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An artist’s concept of a possible Low Boom Flight Demonstration Quiet Supersonic Transport (QueSST) X-plane design. (Photo courtesy of Lockheed Martin)

The historic Concorde supersonic airliner set a record flying from New York to Seattle in just under four hours, but after retiring at Seattle’s Museum of Flight, no successors were waiting in the wings — until now.

At the Paris Air Show, where the Concorde made its debut in 1969, talk of reviving supersonic flight started buzzing again this week. Experts from NASA and Honeywell are among those getting ready to cut flight time in half once again. They say they’re breaking down a major barrier to entry: sonic booms.

Sonic booms are the window-rattling noises that happen when aircraft go faster than the speed of sound. It was such a problem that the Federal Aviation Administration banned supersonic flights over the U.S. in 1973 — unless the flight didn’t “cause a measurable sonic boom.”

On Tuesday, NASA and Honeywell announced the completion of a two-year study to help supersonic jet pilots know where people on the ground might hear a sonic boom.

Sonic boom visualization
The sonic boom visualization cockpit display pioneered by Honeywell and NASA shows an airplane heading across the Columbia River, en route for Seattle. (Honeywell Photo)

The software behind the Cockpit Interactive Sonic Boom Display Avionics looks at the plane’s flight path and gives the pilots a visual of a sonic boom’s impact before the boom is even generated.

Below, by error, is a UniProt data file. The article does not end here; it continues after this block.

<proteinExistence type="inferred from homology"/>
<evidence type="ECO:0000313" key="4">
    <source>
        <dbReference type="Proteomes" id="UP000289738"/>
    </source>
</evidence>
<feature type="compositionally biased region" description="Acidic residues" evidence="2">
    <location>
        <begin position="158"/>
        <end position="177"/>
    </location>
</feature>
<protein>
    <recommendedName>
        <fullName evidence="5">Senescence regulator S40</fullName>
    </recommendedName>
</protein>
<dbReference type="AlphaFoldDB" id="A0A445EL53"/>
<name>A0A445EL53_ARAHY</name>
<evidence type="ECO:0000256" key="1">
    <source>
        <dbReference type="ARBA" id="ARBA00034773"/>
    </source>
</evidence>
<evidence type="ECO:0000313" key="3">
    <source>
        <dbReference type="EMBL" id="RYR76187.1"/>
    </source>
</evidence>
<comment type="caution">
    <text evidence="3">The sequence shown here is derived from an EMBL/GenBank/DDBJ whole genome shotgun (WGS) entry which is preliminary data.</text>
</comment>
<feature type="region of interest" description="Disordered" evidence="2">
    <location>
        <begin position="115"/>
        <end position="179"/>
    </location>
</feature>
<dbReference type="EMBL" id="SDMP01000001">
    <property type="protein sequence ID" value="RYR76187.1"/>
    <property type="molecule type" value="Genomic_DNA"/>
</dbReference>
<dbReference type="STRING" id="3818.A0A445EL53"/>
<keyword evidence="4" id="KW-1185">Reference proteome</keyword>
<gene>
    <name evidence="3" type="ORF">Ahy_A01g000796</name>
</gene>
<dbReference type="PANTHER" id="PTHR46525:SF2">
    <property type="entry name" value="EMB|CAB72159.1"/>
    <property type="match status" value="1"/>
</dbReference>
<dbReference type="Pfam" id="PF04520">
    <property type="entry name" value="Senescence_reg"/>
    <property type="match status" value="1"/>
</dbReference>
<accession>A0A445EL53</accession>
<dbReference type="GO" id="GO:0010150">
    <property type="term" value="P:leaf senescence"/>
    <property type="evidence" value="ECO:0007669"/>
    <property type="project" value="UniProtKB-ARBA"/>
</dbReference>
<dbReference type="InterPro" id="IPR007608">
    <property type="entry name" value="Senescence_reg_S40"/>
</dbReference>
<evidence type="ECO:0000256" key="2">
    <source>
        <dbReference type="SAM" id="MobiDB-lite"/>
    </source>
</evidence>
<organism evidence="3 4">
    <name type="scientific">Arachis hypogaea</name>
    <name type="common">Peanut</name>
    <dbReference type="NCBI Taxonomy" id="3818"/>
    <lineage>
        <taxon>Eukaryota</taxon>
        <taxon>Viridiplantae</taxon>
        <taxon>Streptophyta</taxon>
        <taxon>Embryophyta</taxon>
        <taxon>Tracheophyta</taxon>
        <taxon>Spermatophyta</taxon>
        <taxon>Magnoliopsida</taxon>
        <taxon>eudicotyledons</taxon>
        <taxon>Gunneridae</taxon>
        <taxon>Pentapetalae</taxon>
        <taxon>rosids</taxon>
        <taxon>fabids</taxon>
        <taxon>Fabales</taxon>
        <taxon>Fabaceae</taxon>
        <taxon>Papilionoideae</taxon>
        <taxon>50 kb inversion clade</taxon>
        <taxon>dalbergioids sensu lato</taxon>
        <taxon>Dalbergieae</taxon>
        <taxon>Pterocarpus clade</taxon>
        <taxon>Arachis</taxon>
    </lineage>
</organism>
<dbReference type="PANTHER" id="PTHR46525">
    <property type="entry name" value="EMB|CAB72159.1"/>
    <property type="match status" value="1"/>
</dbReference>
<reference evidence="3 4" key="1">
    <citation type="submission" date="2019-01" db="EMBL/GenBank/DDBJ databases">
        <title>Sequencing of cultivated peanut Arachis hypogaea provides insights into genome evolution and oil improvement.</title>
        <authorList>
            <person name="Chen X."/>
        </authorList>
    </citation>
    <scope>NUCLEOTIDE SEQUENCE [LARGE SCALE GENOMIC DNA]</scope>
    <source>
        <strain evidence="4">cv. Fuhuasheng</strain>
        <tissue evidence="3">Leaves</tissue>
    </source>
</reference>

Bob Witwer, vice president of advanced technology at Honeywell Aerospace, says the technology brings the return of supersonic travel one step closer by giving pilots more control.

“With predictive technology and knowledge, pilots can change course and minimize the boom over populated areas,” he said in a statement.

According to Brett Pauer, a subproject manager for NASA’s Overland Supersonic Flight project, the predictive software would be helpful for NASA’s experimental Low Boom Flight Demonstration X-plane, which is paving the way for quieter flights as well as new regulations.

“This plane is being designed to gather community noise response data that may help remove the regulatory speed restriction to overland commercial supersonic flight,” he said.

NASA and Honeywell aren’t the only ones thinking about a supersonic revival. Last year, a Denver-based startup called Boom said it was working with Richard Branson’s Virgin Galactic to build a new type of supersonic jet. Boom reportedly wants to fly passengers by 2030, and already has 76 orders for their planes from five airlines.

Yet another startup, Boston-based Spike Aerospace, is developing a supersonic business jet and has been considering putting a manufacturing plant in Washington state. And Boeing, which worked on an SST concept in the 1960s and 1970s, is looking into getting back into the supersonic game once again.

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